Pledge to be a Faith Climate Justice Voter
The National organization of Interfaith Power and Light is running a campaign to engage communities of faith in considering ways to put their principles into action. They are asking those communities to encourage their members to exercise their right to vote and to apply their faith principles in that voting. Their campaign is called "Faith Climate Justice Voter." To learn about this movement go to FaithClimateJusticeVoter.org
At that site, there is an opportunity to pledge to be a Faith Climate Justice Voter. You will also find there material on social media guidance and suggestions on how to communicate about these issues (Updated messaging).
Care for Earth
in Times of Covid-19
As people of faith, we begin with love for all, and are called to care for Creation.
The COVID-19 pandemic continues to disrupt our lives, our jobs, our schools and our worship.
Many things are opening up, but not like it was before, nor should we expect life to go "back to normal.”
In many ways, a new normal would be welcome - a more caring, sustainable way forward for all of humanity, and for all of life, reimagining what and who we value as essential.
Some faith communities are slowly returning to prior worship patterns, but others have chosen to continue to meet and to worship virtually. Each community needs to decide for itself how best to proceed.
Regardless of how we choose to worship, we must remember and reach out to thosewho have been impacted the most, especially the most vulnerable who have become even more so during the pandemic. They are all our neighbors.
Look on our RESOURCES page for words of inspiration and links to resources for returning to worship together.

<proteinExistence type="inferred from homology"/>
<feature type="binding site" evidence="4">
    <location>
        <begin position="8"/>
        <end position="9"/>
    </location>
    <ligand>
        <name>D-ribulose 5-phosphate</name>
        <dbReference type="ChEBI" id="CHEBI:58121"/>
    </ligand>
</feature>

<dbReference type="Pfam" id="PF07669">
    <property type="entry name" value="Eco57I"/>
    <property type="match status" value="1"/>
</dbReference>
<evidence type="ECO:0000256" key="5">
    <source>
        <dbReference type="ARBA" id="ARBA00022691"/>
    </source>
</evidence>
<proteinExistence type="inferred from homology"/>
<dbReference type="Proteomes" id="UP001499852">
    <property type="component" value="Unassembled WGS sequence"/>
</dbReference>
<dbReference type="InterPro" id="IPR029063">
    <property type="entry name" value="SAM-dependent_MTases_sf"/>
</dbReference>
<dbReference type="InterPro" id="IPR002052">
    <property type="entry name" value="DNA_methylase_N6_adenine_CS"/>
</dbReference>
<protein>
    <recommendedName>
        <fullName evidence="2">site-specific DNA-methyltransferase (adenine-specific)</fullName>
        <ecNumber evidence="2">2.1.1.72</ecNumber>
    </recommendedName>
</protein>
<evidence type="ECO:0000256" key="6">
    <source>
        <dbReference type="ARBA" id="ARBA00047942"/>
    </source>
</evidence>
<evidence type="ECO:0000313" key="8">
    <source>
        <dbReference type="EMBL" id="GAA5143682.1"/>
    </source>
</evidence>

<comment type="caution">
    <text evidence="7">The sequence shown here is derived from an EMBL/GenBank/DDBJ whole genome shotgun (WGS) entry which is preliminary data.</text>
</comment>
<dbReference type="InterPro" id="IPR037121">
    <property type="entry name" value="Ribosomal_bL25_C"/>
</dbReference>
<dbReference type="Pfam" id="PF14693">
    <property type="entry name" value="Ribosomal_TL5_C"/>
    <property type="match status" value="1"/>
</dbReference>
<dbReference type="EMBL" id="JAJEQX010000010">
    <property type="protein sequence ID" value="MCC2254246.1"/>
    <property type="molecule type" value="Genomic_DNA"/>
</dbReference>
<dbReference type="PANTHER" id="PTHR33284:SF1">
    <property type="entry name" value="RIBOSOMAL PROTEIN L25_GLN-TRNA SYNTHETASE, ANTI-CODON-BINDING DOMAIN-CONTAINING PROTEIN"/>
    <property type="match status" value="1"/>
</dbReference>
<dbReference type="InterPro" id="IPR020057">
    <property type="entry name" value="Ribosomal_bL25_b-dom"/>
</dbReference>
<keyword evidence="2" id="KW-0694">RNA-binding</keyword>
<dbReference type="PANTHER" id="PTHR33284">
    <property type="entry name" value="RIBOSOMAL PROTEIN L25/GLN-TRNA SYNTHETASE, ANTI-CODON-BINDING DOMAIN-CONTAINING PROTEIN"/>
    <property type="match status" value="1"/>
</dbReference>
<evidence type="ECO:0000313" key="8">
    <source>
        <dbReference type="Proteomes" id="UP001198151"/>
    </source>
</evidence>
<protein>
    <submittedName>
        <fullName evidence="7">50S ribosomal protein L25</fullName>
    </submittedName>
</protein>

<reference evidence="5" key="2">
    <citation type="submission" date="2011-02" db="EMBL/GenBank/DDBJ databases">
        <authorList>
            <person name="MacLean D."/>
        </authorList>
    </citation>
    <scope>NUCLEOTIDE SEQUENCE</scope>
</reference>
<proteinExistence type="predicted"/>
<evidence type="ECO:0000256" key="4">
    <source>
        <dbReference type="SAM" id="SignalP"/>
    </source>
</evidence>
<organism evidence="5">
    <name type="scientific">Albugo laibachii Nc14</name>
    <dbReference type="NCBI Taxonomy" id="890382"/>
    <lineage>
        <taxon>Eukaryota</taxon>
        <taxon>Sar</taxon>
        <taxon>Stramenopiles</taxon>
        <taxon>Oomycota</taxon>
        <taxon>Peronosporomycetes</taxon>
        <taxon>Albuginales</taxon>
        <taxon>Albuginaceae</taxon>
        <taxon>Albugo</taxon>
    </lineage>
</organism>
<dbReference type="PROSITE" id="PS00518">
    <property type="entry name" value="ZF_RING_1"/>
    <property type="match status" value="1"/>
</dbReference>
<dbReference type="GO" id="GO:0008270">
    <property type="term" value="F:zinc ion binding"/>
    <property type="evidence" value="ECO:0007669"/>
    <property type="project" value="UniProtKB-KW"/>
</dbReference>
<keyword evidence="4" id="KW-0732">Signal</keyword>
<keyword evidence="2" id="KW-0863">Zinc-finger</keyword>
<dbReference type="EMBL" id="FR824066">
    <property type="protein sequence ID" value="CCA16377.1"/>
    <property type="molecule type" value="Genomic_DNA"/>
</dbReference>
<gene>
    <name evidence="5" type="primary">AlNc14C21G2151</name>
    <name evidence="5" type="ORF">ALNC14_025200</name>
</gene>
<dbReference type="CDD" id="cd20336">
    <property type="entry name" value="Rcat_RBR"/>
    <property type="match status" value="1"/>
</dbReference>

Statements on the Murder of George Floyd, Racial Justice, and Environmental Justice
We at Vermont Interfaith Power and Light are deeply saddened and outraged at the latest in a series of despicable murders of black and brown people across our country - the murder of George Floyd at the hands of Minneapolis police and the police shooting of Rayshard Brooks in Atlanta. “Black Lives Matter” protests around this nation in response to these shootings are an expression of a built-up anger at injustice, frustration with the many forms of white supremacy that are inherent in our culture, and a deep longing for human dignity and justice for People of Color. The systemic racism that allows this kind of police brutality must stop and we must do our part. There can be no climate justice without racial justice. Around the world, people of color and people with fewer economic means - typically people of color - are those most affected by climate change, while contributing the least to the causes of the climate crisis. This is injustice. Issues of climate, economic and social justice are intrinsically interrelated. In recognition of this moment, we share some of the statements made in our movement as a response. It is our hope that they might deepen our thinking, raise our understanding, and prompt compassionate action.